ISIS releases hundreds of Yazidis in Iraq

Peshmerga officials say the Islamic State group has released more than 200 Yazidis in the northern Iraqi city of Kirkuk, where they were held for eight months.

The Islamic State group released more than 200 Yazidis on Wednesday after holding them for eight months, the latest mass release of captives by the extremists targeted by U.S.-led airstrikes and an Iraqi ground offensive.

Gen. Hiwa Abdullah, a peshmerga commander in the northern Iraqi city of Kirkuk, said most of the freed 216 prisoners were in poor health and bore signs of abuse and neglect. He added that about 40 children are among those released, while the rest were elderly.

No reason was given for the release of the prisoners who were originally abducted from the area around Sinjar in the country's north. The handover took place in Himera just southwest of Kirkuk, 290 kilometers (180 miles) north of Baghdad.

The freed captives wept and called out to God when greeted by their families, some so weak they lay on the arid ground. Women wiped away tears with their long headscarves.

"We are very happy now," said Mahmoud Haji, one of the released Yazidis. "We were worried that they were taking us to Syria and Raqqa," the Islamic State group's de facto capital.

Those needing medical care were taken away by ambulances and buses to receive treatment.

Also among those released was Jar-Allah Frensis, a 88-year-old Christian farmer, and his wife.

Frensis said the militants broke into his house in Sinjar and arrested him along with his wife and son. Then, the family was separated and the son was taken away. He said he still doesn't know what happened to his son.

"The militants took all of our money and jewelry. We have been living under constant fear till our release," Frensis told The Associated Press.

U.N. Secretary-General Ban Ki-moon welcomed the release, his spokesman said.

"Obviously, any release of innocent civilians is to be welcomed and I think one couldn't help but being moved by the pictures" of the Yazidis after they were freed, U.N. spokesman Stephane Dujarric said.

Tens of thousands of Yazidis fled in August when the Islamic State group captured the northern Iraqi town of Sinjar, near the Syrian border. But hundreds were taken captive by the group, with some Yazidi women forced into slavery, according to international rights groups and Iraqi officials.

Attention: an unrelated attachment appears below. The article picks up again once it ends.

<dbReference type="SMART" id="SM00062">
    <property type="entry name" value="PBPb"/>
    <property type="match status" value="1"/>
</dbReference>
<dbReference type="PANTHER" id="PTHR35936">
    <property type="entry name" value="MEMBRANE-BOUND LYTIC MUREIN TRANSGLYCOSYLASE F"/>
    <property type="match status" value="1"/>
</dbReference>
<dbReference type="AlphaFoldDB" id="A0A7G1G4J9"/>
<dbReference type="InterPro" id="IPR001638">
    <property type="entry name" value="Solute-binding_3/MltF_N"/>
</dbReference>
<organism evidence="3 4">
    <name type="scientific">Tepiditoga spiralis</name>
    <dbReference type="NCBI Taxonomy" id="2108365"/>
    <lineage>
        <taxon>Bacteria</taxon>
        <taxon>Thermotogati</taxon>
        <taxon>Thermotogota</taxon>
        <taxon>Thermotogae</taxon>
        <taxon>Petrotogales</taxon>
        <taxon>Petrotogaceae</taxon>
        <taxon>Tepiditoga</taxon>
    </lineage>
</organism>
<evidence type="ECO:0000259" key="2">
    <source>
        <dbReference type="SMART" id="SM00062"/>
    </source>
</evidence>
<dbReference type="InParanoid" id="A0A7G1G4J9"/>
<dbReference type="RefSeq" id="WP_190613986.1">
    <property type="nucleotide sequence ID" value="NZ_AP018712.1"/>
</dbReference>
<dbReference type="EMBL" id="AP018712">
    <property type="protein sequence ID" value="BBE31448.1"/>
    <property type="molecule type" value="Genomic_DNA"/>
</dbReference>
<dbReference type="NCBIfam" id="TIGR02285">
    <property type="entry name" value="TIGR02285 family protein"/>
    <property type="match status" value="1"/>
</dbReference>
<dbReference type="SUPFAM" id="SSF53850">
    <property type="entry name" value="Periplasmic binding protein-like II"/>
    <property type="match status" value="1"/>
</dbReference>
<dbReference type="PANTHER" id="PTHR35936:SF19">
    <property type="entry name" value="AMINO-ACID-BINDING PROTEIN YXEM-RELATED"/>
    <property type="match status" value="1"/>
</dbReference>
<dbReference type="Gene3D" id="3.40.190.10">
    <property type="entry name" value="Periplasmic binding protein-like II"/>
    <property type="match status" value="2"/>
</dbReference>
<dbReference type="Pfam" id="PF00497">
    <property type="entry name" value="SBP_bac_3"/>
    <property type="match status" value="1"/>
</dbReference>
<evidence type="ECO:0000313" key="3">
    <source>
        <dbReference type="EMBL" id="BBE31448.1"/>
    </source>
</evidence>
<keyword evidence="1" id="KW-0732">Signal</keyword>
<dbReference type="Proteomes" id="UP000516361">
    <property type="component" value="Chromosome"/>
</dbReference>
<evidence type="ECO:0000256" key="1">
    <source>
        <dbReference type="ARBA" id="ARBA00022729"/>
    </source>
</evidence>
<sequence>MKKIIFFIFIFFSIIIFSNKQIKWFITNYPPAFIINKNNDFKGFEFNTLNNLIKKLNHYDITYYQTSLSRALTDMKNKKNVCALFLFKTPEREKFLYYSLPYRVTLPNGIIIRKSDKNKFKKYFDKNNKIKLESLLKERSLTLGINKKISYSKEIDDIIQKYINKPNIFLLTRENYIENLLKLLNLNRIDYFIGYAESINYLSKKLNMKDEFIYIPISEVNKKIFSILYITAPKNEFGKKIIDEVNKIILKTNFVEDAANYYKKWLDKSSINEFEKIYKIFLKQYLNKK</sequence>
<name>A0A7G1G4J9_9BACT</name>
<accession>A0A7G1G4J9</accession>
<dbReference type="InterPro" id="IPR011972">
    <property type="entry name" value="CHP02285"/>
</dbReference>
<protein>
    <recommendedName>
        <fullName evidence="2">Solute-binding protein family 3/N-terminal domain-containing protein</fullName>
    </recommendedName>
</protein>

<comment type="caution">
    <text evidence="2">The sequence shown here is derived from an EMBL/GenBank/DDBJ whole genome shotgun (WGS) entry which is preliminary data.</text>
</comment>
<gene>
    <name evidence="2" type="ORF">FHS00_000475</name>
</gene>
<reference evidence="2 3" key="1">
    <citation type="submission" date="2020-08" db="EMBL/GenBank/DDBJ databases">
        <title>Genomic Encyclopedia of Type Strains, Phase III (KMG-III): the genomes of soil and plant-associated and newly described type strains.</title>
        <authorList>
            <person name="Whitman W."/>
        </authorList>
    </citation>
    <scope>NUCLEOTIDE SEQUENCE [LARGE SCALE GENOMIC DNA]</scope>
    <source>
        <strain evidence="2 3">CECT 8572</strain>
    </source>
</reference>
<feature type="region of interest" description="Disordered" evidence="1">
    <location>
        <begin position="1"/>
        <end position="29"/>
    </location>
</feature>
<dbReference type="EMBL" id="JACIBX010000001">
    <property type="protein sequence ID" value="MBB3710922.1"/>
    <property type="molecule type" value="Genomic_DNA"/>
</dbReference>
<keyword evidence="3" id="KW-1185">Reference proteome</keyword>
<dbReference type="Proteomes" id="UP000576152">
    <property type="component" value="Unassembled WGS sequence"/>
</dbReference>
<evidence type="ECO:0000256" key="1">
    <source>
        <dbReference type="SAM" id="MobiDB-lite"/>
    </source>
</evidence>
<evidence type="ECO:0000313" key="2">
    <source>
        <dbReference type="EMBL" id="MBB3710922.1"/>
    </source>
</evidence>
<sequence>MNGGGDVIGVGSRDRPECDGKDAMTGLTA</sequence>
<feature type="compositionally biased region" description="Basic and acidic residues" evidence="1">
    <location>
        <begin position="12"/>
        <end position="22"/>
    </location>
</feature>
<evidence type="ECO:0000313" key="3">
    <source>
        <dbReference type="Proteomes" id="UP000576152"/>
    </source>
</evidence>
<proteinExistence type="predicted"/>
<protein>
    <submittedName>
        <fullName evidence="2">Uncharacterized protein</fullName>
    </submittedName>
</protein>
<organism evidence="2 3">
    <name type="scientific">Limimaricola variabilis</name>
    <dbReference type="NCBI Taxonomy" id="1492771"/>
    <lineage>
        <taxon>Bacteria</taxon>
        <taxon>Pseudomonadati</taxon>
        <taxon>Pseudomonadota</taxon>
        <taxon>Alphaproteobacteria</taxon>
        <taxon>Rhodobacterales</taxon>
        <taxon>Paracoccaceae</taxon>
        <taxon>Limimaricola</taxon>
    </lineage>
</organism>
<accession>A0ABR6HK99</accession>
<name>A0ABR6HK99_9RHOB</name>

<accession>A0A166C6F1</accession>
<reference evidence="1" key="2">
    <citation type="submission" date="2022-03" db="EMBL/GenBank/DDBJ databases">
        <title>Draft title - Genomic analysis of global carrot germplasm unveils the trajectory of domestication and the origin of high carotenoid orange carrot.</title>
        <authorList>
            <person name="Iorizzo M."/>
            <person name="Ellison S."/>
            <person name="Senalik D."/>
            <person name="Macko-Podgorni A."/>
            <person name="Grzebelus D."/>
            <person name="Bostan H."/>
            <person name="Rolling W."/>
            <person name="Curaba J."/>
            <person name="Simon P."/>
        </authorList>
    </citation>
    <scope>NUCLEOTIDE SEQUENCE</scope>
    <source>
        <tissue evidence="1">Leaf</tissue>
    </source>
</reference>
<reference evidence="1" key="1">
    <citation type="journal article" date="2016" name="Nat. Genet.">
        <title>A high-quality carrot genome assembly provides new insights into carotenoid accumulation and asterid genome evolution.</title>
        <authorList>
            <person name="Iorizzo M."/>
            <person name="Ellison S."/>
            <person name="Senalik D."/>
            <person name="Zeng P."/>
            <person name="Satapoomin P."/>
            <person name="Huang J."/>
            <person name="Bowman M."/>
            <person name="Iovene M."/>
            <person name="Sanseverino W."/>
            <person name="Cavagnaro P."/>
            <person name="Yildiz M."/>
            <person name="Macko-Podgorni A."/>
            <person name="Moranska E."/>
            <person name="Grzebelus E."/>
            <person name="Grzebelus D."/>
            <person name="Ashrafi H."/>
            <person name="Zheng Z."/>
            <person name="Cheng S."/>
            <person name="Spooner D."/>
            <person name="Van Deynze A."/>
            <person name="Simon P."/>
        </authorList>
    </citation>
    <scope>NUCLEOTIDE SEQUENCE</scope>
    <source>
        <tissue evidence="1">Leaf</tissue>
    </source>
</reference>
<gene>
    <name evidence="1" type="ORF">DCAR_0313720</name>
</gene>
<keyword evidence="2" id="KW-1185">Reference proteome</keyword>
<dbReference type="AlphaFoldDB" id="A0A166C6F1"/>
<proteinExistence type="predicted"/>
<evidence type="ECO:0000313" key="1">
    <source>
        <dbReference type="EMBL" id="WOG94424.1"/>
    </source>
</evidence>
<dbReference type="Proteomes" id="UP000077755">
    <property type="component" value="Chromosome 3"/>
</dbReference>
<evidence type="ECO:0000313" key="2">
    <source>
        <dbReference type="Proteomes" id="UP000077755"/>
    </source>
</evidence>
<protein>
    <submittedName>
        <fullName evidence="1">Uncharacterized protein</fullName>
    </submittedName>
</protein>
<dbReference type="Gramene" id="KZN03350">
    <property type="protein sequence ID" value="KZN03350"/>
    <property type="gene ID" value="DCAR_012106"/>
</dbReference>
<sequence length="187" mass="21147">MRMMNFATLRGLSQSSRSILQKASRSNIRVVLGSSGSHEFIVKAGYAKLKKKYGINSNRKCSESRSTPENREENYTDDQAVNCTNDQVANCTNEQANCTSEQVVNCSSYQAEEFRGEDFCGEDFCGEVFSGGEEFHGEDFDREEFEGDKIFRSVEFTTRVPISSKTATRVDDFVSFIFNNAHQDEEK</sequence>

In January, the Islamic State group released some 200 Yazidi prisoners. At the time, Kurdish military officials said they believed the extremists released the prisoners as they were too much of a burden. This latest release comes after Iraqi ground forces, backed by U.S.-led airstrikes, retook the city of Tikrit, Saddam Hussein's hometown.

The Islamic State group still holds about a third of Iraq and neighboring Syria in its self-declared caliphate. The U.S. launched the airstrikes and humanitarian aid drops in Iraq on Aug. 8, partly in response to the Yazidi crisis.

The Sunni militant group views Yazidis and Shiite Muslims as apostates deserving of death, and has demanded Christians either convert to Islam or pay a special tax. The group has massacred hundreds of captive soldiers and tribal fighters who have risen up against it, publicizing the killings in sleek online photos and videos.

In other violence Wednesday in Iraq, police and hospital officials said a bomb exploded near an outdoor market in Baghdad's southeastern suburb of Nahrwan, killing four people and wounding 10. No one immediately claimed responsibility for the attack.

The officials spoke on condition of anonymity because they were not authorized to speak to journalists.

Associated Press writers Ahmed Sami in Baghdad, Imad Matti in Kirkuk, Iraq, and Edith M. Lederer at the United Nations contributed to this report.

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